The FAA has Boeing bracing for more “boots on the ground”


The landing zone.
Photo: David Ryder/Getty Images (Getty Images)

Twenty safety inspectors from the US Federal Aviation Administration (FAA) are heading to Renton, Washington, and they’re not there to visit the Jimi Hendrix Memorial.

FAA head Michael Whitaker is heading to Capitol Hill today (Feb. 6) to tell Congress that the agency is committing more resources to inspecting Boeing’s production facilities in the wake of repeated problems with its 737 Max planes. Reuters reports that in addition to the 20 inspectors in Renton, six more are headed to fuselage contractor Spirit AeroSystems in Wichita, Kansas.

“Going forward, we will have more boots on the ground closely scrutinizing and monitoring production and manufacturing activities,” Whitaker said in a statement shared with Quartz by the FAA.

“Aggressive” oversight for Boeing

Once upon a time, the FAA’s relationship with Boeing was much cozier — so cozy that the company was allowed to “self-certify” its own aircraft as safe. But after multiple 737 Max 8 planes fell out of the sky in 2019, flyers — and regulators — called for scrutiny.

In a Department of Transportation inspector general’s report released in 2021, the government found that “weaknesses in FAA’s certification and delegation processes hindered its oversight of the 737 Max 8.” Though the government ramped up scrutiny of all planes in the wake of the crashes, in January a door blew off a 737 Max 9 mid-flight and unleashed a new wave of anxiety.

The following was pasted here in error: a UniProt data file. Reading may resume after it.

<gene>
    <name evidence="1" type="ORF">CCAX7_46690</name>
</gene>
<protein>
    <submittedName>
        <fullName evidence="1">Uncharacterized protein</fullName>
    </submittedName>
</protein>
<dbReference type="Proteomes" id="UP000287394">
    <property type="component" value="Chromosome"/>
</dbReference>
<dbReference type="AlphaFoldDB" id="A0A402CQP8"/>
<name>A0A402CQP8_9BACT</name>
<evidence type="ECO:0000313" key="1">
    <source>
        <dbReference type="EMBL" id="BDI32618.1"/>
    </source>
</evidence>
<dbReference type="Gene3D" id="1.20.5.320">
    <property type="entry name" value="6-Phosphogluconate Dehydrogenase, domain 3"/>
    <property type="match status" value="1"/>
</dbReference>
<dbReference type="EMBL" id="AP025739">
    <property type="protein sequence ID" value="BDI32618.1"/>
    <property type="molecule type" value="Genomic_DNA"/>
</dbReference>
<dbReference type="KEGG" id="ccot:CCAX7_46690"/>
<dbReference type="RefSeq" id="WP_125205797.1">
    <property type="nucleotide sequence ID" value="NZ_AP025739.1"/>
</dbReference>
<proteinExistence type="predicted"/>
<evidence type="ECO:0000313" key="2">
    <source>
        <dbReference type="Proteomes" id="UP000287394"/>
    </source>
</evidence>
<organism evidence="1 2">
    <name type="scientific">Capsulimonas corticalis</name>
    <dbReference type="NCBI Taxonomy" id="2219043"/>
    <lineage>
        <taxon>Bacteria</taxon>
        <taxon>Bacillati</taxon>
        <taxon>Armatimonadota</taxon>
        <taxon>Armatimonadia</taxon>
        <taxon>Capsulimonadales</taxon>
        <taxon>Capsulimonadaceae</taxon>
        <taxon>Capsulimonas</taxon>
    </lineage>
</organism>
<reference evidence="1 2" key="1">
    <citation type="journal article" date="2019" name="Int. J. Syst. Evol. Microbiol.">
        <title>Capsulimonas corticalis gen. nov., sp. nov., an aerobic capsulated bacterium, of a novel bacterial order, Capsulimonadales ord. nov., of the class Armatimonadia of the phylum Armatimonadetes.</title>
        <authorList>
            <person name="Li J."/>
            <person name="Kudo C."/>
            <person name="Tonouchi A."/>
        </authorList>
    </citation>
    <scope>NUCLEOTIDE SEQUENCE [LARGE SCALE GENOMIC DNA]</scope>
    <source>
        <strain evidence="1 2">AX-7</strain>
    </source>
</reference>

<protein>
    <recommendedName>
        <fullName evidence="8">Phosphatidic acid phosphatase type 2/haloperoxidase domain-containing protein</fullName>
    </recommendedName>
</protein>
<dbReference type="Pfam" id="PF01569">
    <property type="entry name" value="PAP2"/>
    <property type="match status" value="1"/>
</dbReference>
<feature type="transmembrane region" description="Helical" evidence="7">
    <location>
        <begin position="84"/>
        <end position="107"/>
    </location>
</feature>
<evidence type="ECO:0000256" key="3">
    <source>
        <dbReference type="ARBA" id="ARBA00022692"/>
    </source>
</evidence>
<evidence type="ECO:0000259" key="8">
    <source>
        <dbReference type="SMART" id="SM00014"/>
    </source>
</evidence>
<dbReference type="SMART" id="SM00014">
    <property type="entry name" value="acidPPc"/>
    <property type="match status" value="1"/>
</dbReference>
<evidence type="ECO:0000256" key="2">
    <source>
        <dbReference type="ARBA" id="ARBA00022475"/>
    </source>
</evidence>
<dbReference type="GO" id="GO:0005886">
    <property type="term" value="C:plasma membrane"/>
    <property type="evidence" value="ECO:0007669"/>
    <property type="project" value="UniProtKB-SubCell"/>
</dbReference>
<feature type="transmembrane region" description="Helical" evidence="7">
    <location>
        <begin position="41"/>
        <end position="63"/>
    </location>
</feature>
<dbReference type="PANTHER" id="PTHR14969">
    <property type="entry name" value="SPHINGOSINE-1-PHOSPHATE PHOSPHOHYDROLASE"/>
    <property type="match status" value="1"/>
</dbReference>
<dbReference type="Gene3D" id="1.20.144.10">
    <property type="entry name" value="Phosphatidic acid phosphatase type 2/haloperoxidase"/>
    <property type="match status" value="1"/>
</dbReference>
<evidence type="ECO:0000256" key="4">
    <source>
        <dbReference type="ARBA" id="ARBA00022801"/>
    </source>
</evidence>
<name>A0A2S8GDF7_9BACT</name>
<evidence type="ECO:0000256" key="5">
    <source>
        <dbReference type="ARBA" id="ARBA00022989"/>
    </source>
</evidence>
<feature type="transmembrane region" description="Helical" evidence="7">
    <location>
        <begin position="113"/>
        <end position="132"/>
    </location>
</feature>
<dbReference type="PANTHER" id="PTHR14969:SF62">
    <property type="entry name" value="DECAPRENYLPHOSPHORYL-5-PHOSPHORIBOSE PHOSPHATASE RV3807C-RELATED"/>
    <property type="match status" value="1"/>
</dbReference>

“Wasn’t the 737 line the most-scrutinized production line in the world?” an analyst asked on a recent Boeing earnings call. “So what happened to get to where we got today?” (Chief executive David Calhoun responded: “I understand your underlying context for the question, but we take exception to that premise.”)

In any case, the FAA’s Whitaker is telling Congress that his agency will be “aggressively expanding oversight of new aircraft with increased floor presence at all Boeing facilities,” and “capping expanded production of new Boeing 737 MAX aircraft to ensure accountability and full compliance with required quality control procedures.”


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